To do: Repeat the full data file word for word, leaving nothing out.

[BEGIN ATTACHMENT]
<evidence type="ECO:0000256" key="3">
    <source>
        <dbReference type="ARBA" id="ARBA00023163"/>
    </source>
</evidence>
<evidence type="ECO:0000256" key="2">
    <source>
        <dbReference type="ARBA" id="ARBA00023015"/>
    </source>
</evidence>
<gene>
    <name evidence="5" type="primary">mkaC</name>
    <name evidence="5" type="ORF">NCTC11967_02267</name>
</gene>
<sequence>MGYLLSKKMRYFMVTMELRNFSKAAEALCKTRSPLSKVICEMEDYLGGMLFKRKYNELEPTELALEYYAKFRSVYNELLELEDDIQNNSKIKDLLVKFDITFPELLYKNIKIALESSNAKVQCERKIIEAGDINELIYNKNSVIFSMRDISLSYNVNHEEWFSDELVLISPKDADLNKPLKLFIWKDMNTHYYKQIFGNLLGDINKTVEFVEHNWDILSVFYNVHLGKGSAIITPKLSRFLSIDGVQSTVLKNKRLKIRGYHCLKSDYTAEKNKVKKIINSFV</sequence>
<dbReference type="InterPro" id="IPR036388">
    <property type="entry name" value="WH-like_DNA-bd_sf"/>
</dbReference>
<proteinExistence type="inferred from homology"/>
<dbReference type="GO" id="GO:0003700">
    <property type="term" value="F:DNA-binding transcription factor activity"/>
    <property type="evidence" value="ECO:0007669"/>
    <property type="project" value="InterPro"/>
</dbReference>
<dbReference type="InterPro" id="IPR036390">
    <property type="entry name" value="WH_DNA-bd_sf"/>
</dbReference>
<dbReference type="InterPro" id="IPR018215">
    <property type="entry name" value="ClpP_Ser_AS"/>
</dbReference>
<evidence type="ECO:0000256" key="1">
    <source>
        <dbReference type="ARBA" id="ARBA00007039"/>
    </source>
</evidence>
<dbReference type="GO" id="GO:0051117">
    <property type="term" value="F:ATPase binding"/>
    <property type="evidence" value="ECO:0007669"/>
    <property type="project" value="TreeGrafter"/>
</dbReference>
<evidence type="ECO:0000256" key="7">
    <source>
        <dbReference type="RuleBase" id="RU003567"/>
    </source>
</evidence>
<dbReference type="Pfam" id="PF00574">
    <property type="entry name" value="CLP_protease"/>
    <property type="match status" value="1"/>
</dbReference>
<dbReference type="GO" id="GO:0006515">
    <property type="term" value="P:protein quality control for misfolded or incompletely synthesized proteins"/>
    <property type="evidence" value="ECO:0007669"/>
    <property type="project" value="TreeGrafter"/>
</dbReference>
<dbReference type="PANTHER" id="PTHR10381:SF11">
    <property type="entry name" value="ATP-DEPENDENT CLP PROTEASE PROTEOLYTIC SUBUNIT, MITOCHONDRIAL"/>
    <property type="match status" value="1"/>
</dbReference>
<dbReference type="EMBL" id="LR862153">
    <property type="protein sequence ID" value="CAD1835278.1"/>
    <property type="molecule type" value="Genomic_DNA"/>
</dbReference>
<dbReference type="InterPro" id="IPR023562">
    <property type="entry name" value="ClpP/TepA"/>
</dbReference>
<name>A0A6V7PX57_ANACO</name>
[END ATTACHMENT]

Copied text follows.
<evidence type="ECO:0000256" key="3">
    <source>
        <dbReference type="ARBA" id="ARBA00023163"/>
    </source>
</evidence>
<evidence type="ECO:0000256" key="2">
    <source>
        <dbReference type="ARBA" id="ARBA00023015"/>
    </source>
</evidence>
<gene>
    <name evidence="5" type="primary">mkaC</name>
    <name evidence="5" type="ORF">NCTC11967_02267</name>
</gene>
<sequence>MGYLLSKKMRYFMVTMELRNFSKAAEALCKTRSPLSKVICEMEDYLGGMLFKRKYNELEPTELALEYYAKFRSVYNELLELEDDIQNNSKIKDLLVKFDITFPELLYKNIKIALESSNAKVQCERKIIEAGDINELIYNKNSVIFSMRDISLSYNVNHEEWFSDELVLISPKDADLNKPLKLFIWKDMNTHYYKQIFGNLLGDINKTVEFVEHNWDILSVFYNVHLGKGSAIITPKLSRFLSIDGVQSTVLKNKRLKIRGYHCLKSDYTAEKNKVKKIINSFV</sequence>
<dbReference type="InterPro" id="IPR036388">
    <property type="entry name" value="WH-like_DNA-bd_sf"/>
</dbReference>
<proteinExistence type="inferred from homology"/>
<dbReference type="GO" id="GO:0003700">
    <property type="term" value="F:DNA-binding transcription factor activity"/>
    <property type="evidence" value="ECO:0007669"/>
    <property type="project" value="InterPro"/>
</dbReference>
<dbReference type="InterPro" id="IPR036390">
    <property type="entry name" value="WH_DNA-bd_sf"/>
</dbReference>
<dbReference type="InterPro" id="IPR018215">
    <property type="entry name" value="ClpP_Ser_AS"/>
</dbReference>
<evidence type="ECO:0000256" key="1">
    <source>
        <dbReference type="ARBA" id="ARBA00007039"/>
    </source>
</evidence>
<dbReference type="GO" id="GO:0051117">
    <property type="term" value="F:ATPase binding"/>
    <property type="evidence" value="ECO:0007669"/>
    <property type="project" value="TreeGrafter"/>
</dbReference>
<evidence type="ECO:0000256" key="7">
    <source>
        <dbReference type="RuleBase" id="RU003567"/>
    </source>
</evidence>
<dbReference type="Pfam" id="PF00574">
    <property type="entry name" value="CLP_protease"/>
    <property type="match status" value="1"/>
</dbReference>
<dbReference type="GO" id="GO:0006515">
    <property type="term" value="P:protein quality control for misfolded or incompletely synthesized proteins"/>
    <property type="evidence" value="ECO:0007669"/>
    <property type="project" value="TreeGrafter"/>
</dbReference>
<dbReference type="PANTHER" id="PTHR10381:SF11">
    <property type="entry name" value="ATP-DEPENDENT CLP PROTEASE PROTEOLYTIC SUBUNIT, MITOCHONDRIAL"/>
    <property type="match status" value="1"/>
</dbReference>
<dbReference type="EMBL" id="LR862153">
    <property type="protein sequence ID" value="CAD1835278.1"/>
    <property type="molecule type" value="Genomic_DNA"/>
</dbReference>
<dbReference type="InterPro" id="IPR023562">
    <property type="entry name" value="ClpP/TepA"/>
</dbReference>
<name>A0A6V7PX57_ANACO</name>